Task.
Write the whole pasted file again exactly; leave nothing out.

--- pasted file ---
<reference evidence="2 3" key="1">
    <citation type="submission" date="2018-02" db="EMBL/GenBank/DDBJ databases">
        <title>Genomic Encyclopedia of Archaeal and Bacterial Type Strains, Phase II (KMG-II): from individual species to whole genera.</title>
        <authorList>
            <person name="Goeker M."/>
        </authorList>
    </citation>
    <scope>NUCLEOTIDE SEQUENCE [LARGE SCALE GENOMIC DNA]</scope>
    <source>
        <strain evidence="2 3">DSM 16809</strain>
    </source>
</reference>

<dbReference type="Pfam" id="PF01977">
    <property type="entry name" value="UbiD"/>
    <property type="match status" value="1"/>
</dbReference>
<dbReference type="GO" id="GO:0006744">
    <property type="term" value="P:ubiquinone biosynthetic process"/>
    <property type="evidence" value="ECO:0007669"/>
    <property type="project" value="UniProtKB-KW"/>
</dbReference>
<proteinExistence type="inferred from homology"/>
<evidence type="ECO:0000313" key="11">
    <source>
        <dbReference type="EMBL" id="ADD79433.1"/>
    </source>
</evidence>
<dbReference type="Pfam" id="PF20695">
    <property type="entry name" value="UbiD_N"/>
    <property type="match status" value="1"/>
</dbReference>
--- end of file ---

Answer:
<reference evidence="2 3" key="1">
    <citation type="submission" date="2018-02" db="EMBL/GenBank/DDBJ databases">
        <title>Genomic Encyclopedia of Archaeal and Bacterial Type Strains, Phase II (KMG-II): from individual species to whole genera.</title>
        <authorList>
            <person name="Goeker M."/>
        </authorList>
    </citation>
    <scope>NUCLEOTIDE SEQUENCE [LARGE SCALE GENOMIC DNA]</scope>
    <source>
        <strain evidence="2 3">DSM 16809</strain>
    </source>
</reference>

<dbReference type="Pfam" id="PF01977">
    <property type="entry name" value="UbiD"/>
    <property type="match status" value="1"/>
</dbReference>
<dbReference type="GO" id="GO:0006744">
    <property type="term" value="P:ubiquinone biosynthetic process"/>
    <property type="evidence" value="ECO:0007669"/>
    <property type="project" value="UniProtKB-KW"/>
</dbReference>
<proteinExistence type="inferred from homology"/>
<evidence type="ECO:0000313" key="11">
    <source>
        <dbReference type="EMBL" id="ADD79433.1"/>
    </source>
</evidence>
<dbReference type="Pfam" id="PF20695">
    <property type="entry name" value="UbiD_N"/>
    <property type="match status" value="1"/>
</dbReference>